Although it is not required to meet with every student's parents during this time, I invite all my families to these conferences. For students who are struggling, it gives me the opportunity to express concern and offer suggestions for improvement. For students who are on or above grade level, I get to share funny stories and celebrate with families about their child's success. And for those cute students who are driving me crazy with their off-task behavior, I get a chance to collaborate with parents about motivation and consequences.
Conference time also reminds me that I am not alone in the difficult task of teaching children. When I share a behavior concern with parents, I see a look of recognition cross their faces: Sí, Maestra, we have the same problem at home. When we discuss academic successes, both parents and teacher puff up with pride. And when we brainstorm ideas for improving reading, writing or math scores, we share a look of concern as we hope for progress in the coming months. These moments between the teacher and the parents are powerful for me. I am reminded that we are all on the same team. We all want the best for this smart, funny and unique child who touches each of our lives on a daily basis.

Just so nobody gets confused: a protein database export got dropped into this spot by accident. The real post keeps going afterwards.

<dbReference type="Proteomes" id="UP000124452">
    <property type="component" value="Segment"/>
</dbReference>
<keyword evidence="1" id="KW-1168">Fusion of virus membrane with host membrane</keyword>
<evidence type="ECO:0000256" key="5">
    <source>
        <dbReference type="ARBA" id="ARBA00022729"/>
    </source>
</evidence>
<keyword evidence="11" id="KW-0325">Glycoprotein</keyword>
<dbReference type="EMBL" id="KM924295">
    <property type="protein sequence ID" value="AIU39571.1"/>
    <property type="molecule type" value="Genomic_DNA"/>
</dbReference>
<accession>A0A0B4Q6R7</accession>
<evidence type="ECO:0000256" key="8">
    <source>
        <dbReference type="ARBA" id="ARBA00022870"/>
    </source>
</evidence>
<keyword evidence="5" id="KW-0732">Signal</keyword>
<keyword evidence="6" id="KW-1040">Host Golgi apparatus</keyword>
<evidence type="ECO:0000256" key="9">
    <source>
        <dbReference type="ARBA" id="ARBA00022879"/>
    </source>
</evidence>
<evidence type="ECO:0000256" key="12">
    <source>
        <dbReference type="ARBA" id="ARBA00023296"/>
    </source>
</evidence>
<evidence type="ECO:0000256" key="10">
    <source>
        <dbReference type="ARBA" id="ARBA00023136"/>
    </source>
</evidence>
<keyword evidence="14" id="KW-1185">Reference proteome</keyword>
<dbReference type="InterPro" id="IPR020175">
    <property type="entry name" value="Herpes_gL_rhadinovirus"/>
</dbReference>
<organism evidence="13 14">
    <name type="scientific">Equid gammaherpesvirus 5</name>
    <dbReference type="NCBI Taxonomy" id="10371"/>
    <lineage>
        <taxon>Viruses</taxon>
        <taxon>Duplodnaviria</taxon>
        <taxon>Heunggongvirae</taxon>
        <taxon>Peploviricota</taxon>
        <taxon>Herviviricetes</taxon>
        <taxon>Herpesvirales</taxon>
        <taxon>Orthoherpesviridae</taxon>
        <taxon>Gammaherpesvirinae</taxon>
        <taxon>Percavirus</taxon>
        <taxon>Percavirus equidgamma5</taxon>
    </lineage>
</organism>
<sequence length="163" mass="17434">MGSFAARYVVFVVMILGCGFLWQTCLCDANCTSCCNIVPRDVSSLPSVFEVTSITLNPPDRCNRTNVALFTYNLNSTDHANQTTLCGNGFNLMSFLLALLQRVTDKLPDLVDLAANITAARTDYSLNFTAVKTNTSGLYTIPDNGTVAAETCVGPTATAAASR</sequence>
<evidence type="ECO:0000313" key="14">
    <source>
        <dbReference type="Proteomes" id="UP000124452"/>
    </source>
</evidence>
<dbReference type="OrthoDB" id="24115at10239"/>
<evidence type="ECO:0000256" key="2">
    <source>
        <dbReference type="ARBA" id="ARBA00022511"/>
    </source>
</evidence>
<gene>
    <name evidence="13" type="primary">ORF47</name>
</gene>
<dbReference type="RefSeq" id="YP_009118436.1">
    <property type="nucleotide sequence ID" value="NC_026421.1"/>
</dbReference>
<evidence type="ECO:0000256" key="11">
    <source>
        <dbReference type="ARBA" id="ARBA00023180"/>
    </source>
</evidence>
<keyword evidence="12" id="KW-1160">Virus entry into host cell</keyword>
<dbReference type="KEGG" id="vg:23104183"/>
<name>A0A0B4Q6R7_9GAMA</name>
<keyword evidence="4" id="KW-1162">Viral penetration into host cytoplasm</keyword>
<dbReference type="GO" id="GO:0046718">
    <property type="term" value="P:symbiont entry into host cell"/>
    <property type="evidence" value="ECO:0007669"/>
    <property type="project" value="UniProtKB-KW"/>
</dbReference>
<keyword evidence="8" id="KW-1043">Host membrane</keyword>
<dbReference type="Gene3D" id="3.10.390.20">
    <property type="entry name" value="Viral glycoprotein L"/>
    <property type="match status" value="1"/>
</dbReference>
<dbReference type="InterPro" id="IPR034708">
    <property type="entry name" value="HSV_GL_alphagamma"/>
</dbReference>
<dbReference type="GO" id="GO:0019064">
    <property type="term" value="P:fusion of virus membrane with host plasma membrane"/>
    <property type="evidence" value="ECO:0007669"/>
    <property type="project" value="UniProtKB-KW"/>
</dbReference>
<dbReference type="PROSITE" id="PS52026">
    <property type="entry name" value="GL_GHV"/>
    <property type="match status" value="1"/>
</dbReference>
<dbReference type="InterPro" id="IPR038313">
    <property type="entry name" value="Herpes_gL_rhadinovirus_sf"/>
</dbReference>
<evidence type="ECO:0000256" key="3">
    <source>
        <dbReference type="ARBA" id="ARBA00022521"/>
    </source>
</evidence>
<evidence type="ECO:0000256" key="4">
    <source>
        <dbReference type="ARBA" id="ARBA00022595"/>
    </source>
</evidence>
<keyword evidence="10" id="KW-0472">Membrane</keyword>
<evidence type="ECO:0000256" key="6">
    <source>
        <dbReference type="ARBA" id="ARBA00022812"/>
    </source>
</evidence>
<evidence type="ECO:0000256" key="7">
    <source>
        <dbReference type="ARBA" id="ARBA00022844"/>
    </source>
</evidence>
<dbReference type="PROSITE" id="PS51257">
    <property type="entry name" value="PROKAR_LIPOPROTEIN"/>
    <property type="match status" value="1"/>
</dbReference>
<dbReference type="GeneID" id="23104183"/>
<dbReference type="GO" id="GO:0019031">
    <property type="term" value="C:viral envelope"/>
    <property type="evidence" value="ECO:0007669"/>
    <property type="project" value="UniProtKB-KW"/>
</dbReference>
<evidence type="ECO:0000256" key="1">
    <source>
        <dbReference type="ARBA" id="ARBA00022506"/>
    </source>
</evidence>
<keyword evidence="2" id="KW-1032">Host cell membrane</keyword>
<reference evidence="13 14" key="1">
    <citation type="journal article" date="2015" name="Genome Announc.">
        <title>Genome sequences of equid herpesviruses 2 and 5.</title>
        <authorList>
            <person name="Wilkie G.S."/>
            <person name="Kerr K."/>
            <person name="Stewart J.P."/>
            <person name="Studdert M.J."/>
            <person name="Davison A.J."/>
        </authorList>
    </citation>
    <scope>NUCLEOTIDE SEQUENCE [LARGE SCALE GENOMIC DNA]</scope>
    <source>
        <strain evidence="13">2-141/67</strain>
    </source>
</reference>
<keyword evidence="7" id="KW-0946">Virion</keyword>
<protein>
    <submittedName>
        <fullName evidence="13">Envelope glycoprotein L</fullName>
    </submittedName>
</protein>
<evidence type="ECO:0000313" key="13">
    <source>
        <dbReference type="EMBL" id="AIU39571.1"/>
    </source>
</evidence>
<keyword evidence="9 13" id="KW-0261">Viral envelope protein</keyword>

Conferences also present an interesting perspective. For each parent, their child is the most important in my class. Over the next two days, I will get to share funny student stories and brag about accomplishments to parents. When I have to deliver difficult information, I will do it in a sensitive and caring way that let's parents know that I care about their child. Because, even though I have a class of twenty-eight, during each conference, I only have a class of one. It is a wonderful thing to watch the families interact and to let each child have a chance to be the star. It reminds me to carry that good feeling beyond the conferences and into the daily routine of the classroom.
In my opinion, teachers miss a wonderful bonding opportunity with families when they only meet with a few students for spring conferences. I know it takes more time and can be a lot of work, but the positive feelings and renewed energy from these meetings make it all worth it. When conferences are over, I definitely feel exhausted (I always end up doing a lot of talking!) But I also feel encouraged and supported! I know that with a positive attitude, a burst of energy and a good relationship with parents, I will make it to the end of the school year!
--How are you surviving conference time? Share your stories here!